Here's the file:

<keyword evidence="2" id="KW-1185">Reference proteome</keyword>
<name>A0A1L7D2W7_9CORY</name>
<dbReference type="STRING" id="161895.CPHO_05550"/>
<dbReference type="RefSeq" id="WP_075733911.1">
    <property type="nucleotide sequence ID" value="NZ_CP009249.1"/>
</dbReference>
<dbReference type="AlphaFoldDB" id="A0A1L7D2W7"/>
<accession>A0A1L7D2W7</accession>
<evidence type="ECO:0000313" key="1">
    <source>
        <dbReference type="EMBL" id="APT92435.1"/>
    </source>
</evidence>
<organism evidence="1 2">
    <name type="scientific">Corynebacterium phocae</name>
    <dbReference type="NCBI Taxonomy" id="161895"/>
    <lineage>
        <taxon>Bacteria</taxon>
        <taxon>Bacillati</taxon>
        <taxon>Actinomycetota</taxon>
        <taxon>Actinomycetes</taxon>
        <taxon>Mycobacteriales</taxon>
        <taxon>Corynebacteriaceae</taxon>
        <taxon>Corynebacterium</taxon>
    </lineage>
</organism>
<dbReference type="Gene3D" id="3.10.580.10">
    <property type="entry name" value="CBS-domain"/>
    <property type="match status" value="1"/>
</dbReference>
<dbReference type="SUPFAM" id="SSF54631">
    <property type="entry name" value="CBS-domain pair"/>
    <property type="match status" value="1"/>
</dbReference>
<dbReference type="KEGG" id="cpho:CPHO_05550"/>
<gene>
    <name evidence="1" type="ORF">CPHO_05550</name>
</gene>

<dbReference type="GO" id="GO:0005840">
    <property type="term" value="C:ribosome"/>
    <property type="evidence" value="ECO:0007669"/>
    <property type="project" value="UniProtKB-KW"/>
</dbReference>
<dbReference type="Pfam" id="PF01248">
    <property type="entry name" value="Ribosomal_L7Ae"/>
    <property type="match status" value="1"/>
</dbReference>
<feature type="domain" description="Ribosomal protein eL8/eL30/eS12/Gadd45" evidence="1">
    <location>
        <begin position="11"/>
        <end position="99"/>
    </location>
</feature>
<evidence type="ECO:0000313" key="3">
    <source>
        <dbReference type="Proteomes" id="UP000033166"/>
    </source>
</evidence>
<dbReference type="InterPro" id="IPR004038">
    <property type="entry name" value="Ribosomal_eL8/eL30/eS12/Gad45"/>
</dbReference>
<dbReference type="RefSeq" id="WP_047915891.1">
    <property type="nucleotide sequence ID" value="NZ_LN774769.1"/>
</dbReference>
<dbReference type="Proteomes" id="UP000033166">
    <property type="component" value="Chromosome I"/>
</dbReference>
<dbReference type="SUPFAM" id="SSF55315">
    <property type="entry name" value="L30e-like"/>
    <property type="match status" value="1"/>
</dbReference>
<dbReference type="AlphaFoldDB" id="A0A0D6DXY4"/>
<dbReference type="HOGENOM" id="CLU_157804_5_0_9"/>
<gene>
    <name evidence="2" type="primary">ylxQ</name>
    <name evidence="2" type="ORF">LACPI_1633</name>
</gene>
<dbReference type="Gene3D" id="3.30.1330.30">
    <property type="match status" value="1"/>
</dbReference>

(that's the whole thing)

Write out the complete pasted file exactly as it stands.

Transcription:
<keyword evidence="2" id="KW-1185">Reference proteome</keyword>
<name>A0A1L7D2W7_9CORY</name>
<dbReference type="STRING" id="161895.CPHO_05550"/>
<dbReference type="RefSeq" id="WP_075733911.1">
    <property type="nucleotide sequence ID" value="NZ_CP009249.1"/>
</dbReference>
<dbReference type="AlphaFoldDB" id="A0A1L7D2W7"/>
<accession>A0A1L7D2W7</accession>
<evidence type="ECO:0000313" key="1">
    <source>
        <dbReference type="EMBL" id="APT92435.1"/>
    </source>
</evidence>
<organism evidence="1 2">
    <name type="scientific">Corynebacterium phocae</name>
    <dbReference type="NCBI Taxonomy" id="161895"/>
    <lineage>
        <taxon>Bacteria</taxon>
        <taxon>Bacillati</taxon>
        <taxon>Actinomycetota</taxon>
        <taxon>Actinomycetes</taxon>
        <taxon>Mycobacteriales</taxon>
        <taxon>Corynebacteriaceae</taxon>
        <taxon>Corynebacterium</taxon>
    </lineage>
</organism>
<dbReference type="Gene3D" id="3.10.580.10">
    <property type="entry name" value="CBS-domain"/>
    <property type="match status" value="1"/>
</dbReference>
<dbReference type="SUPFAM" id="SSF54631">
    <property type="entry name" value="CBS-domain pair"/>
    <property type="match status" value="1"/>
</dbReference>
<dbReference type="KEGG" id="cpho:CPHO_05550"/>
<gene>
    <name evidence="1" type="ORF">CPHO_05550</name>
</gene>

<dbReference type="GO" id="GO:0005840">
    <property type="term" value="C:ribosome"/>
    <property type="evidence" value="ECO:0007669"/>
    <property type="project" value="UniProtKB-KW"/>
</dbReference>
<dbReference type="Pfam" id="PF01248">
    <property type="entry name" value="Ribosomal_L7Ae"/>
    <property type="match status" value="1"/>
</dbReference>
<feature type="domain" description="Ribosomal protein eL8/eL30/eS12/Gadd45" evidence="1">
    <location>
        <begin position="11"/>
        <end position="99"/>
    </location>
</feature>
<evidence type="ECO:0000313" key="3">
    <source>
        <dbReference type="Proteomes" id="UP000033166"/>
    </source>
</evidence>
<dbReference type="InterPro" id="IPR004038">
    <property type="entry name" value="Ribosomal_eL8/eL30/eS12/Gad45"/>
</dbReference>
<dbReference type="RefSeq" id="WP_047915891.1">
    <property type="nucleotide sequence ID" value="NZ_LN774769.1"/>
</dbReference>
<dbReference type="Proteomes" id="UP000033166">
    <property type="component" value="Chromosome I"/>
</dbReference>
<dbReference type="SUPFAM" id="SSF55315">
    <property type="entry name" value="L30e-like"/>
    <property type="match status" value="1"/>
</dbReference>
<dbReference type="AlphaFoldDB" id="A0A0D6DXY4"/>
<dbReference type="HOGENOM" id="CLU_157804_5_0_9"/>
<gene>
    <name evidence="2" type="primary">ylxQ</name>
    <name evidence="2" type="ORF">LACPI_1633</name>
</gene>
<dbReference type="Gene3D" id="3.30.1330.30">
    <property type="match status" value="1"/>
</dbReference>